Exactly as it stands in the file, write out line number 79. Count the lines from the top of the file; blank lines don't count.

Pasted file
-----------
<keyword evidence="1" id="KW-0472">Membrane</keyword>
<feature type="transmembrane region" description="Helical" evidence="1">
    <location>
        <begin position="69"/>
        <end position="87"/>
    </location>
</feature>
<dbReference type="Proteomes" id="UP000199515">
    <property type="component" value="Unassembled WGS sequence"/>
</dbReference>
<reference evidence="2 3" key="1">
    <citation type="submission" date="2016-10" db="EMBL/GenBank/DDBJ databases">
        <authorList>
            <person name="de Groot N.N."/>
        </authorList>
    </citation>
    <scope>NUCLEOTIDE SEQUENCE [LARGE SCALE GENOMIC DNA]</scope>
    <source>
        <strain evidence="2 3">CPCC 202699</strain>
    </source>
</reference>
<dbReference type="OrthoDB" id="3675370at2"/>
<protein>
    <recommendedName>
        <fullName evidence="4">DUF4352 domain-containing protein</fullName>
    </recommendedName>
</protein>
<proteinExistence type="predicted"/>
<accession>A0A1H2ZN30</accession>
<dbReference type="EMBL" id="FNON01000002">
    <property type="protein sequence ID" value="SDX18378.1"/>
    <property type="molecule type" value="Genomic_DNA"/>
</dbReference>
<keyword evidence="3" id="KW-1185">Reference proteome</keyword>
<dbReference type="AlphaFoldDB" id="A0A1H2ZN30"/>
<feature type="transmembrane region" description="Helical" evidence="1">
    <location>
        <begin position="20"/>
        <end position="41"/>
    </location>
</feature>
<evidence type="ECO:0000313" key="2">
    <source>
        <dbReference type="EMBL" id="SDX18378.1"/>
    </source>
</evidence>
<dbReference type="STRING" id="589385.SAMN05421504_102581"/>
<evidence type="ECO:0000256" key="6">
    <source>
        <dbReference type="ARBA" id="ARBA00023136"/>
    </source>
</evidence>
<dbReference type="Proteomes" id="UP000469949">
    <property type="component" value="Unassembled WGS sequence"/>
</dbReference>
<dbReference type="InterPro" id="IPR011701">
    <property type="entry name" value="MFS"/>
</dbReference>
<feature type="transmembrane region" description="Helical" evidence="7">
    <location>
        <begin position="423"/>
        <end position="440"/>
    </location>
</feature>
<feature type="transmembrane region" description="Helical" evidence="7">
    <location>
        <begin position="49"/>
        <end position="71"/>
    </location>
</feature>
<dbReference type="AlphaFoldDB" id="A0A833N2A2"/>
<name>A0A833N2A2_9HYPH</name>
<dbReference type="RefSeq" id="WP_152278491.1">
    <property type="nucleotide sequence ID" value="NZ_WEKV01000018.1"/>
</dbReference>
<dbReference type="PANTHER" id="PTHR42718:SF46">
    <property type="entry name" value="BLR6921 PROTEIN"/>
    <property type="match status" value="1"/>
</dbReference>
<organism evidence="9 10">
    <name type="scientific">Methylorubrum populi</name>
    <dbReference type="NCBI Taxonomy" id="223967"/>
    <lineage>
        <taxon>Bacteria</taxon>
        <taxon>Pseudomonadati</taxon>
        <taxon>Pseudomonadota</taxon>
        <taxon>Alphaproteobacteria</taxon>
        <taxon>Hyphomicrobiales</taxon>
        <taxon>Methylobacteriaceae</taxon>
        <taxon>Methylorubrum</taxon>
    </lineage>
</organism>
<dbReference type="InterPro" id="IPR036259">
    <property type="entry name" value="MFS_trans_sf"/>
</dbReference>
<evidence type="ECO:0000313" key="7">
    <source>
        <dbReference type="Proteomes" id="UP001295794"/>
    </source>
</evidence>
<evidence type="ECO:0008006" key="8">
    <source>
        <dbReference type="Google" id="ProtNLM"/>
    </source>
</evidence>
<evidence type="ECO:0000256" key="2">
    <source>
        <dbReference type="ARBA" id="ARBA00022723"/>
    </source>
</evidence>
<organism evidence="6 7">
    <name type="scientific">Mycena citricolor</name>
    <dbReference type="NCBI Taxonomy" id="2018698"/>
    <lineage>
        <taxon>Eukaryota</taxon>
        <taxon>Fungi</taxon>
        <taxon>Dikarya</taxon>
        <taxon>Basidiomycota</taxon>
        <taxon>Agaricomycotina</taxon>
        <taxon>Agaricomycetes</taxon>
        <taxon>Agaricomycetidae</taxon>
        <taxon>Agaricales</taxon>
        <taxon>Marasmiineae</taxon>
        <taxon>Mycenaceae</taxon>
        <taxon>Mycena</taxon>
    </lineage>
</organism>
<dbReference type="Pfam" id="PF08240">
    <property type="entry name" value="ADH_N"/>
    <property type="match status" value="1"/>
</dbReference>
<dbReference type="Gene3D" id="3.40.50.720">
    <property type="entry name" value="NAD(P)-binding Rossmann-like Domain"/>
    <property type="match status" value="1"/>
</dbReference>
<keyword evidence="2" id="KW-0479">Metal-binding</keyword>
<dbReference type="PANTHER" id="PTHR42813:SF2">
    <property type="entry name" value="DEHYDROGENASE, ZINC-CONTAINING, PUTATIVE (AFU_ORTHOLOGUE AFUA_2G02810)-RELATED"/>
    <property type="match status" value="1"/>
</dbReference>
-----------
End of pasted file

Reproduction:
</dbReference>